NEW research into Australian dairy farm profitability has found farmers need to have a strong focus on feed production for each dollar of investment.

Research papers released by Dr Jon Hauser of Xcheque and farm business consultant Neil Lane have highlighted how feed productivity remains the key to farm profitability.

Dr Hauser said farmers need to focus on pasture management and achieving as much as possible from their resources to produce profit.

“Our analysis shows the importance of maximising feed production from your available land and water assets. The top 25 per cent of farmers are almost universally getting more feed per dollar invested,” he said.

“We believe the industry should be focused on feed production per dollar of investment rather than a specific industry target for tonnes per hectare. Individual farm feed productivity will vary according to factors such as water availability and quality of land.”

Mr Lane said management of stocking rates, paddock rotation, and pasture residuals were the keys to success.

“We’re more likely to see wastage through under grazing in the spring and suppression of regrowth by overgrazing in the summer and winter – both result in a reduction in potential pasture harvest”.

The research paper is the final chapter in a comprehensive industry economic review compiled by Dr Hauser and Mr Lane.

The review examined the Australian dairy industry’s economic performance and provided a pathway to improve on-farm profitability.

Dr Hauser and Mr Lane based their research on the published Dairy Farm Monitor project data from 2006-07 to 2019-20.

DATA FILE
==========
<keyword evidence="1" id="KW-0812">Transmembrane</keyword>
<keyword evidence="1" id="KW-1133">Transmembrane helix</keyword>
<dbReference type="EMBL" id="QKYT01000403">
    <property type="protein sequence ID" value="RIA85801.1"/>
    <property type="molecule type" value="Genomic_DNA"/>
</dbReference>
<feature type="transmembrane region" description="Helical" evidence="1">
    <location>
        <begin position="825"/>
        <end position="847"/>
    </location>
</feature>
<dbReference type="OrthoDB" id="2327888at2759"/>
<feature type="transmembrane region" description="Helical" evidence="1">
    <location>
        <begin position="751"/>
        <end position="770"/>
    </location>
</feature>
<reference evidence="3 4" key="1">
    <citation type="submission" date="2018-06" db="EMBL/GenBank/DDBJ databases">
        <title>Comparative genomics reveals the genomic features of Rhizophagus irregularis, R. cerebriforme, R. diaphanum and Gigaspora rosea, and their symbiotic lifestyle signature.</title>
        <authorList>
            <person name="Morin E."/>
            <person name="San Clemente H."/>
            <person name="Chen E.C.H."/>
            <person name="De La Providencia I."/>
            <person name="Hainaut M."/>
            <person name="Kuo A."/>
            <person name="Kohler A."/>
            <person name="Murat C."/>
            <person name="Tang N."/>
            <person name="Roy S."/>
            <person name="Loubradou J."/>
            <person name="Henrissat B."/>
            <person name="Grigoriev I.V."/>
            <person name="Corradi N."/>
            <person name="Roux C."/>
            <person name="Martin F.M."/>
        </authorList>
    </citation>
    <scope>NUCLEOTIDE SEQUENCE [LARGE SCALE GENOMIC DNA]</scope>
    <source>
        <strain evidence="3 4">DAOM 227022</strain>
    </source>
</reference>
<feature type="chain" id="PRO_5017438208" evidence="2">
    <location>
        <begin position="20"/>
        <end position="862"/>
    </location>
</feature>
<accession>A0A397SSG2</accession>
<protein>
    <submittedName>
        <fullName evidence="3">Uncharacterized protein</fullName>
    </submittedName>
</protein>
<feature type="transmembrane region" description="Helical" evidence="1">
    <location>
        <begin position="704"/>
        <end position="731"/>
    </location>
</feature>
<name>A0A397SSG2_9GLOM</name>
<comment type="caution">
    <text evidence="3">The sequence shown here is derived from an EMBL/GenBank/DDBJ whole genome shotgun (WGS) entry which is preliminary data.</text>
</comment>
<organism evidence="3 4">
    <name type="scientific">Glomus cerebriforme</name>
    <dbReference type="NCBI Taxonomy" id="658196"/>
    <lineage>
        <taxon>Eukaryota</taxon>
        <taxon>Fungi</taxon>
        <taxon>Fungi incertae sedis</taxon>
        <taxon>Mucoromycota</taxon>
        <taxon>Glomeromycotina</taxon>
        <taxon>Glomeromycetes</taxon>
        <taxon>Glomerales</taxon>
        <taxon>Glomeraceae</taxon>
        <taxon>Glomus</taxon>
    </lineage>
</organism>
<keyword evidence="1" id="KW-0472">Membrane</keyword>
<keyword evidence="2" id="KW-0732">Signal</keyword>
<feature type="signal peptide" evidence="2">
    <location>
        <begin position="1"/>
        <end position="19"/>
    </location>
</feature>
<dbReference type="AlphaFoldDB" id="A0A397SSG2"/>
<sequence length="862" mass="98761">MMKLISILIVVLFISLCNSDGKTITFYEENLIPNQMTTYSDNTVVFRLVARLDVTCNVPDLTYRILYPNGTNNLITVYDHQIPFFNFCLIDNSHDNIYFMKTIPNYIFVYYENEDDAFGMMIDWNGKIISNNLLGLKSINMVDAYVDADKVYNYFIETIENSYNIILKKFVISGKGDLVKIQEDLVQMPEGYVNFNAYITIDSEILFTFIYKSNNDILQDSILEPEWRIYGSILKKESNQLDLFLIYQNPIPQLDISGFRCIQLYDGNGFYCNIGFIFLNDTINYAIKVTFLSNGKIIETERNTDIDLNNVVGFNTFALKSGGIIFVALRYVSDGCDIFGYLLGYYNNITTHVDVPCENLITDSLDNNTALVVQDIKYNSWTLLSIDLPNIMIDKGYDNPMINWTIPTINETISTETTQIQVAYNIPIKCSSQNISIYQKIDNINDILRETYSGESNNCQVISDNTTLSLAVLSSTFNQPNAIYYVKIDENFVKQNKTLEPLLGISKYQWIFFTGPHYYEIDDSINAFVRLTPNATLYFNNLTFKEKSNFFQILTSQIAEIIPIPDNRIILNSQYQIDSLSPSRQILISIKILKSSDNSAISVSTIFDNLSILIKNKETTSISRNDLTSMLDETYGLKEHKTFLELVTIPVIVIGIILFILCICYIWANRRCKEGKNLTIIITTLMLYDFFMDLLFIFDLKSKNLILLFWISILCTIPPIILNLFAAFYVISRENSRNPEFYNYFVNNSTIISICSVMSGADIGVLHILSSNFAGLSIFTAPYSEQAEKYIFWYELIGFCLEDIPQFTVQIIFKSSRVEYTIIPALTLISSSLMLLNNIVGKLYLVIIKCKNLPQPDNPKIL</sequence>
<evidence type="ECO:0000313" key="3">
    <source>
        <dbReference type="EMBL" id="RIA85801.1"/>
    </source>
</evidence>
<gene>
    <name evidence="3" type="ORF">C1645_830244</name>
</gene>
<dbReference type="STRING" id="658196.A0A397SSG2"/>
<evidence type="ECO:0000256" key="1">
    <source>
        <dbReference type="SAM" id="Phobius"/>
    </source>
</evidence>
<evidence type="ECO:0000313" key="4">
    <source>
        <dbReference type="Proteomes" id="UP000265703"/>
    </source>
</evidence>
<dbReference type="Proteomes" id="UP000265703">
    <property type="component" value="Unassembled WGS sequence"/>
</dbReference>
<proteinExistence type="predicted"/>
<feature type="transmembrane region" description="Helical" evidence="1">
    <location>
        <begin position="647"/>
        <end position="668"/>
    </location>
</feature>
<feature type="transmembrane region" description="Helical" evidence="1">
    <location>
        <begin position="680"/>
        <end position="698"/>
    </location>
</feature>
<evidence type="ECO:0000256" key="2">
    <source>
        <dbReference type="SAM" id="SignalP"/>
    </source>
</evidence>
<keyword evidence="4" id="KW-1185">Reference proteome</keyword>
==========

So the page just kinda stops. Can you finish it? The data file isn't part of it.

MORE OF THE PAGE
This comprises 1741 annual farm datasets from most Australian dairy regions.

The analysis was carried out using Xcheque’s farm business software tools.

Mr Lane said the research re-confirmed the vital importance of the true cost of feeding, including the capital cost of the land.

“The clear message is that farms give themselves the best chance of being profitable by lowering the cost of feed for per unit of production out the door,” he said.

“Feed cost is about feed management. This is one of the most important things for farmers to focus on every day.

“If you’re an intensive grazing system, good grazing management is critical – maximise quality growth and minimise wastage. Those running farm systems with a lot of supplementary feeding must think about how they provide that feed to cattle, maximise crop yields and minimise wastage during storage and feeding.”

Dr Hauser said lower rainfall, summer temperatures, and more variable weather conditions made low-cost pasture-based feed production more challenging in some parts of Australia.

“It is important to understand that Australia is not a ‘one size fits all’ dairy industry. Successful farmers adapt to the climate, the feed and water resource available to them, and the market they sell their milk into.

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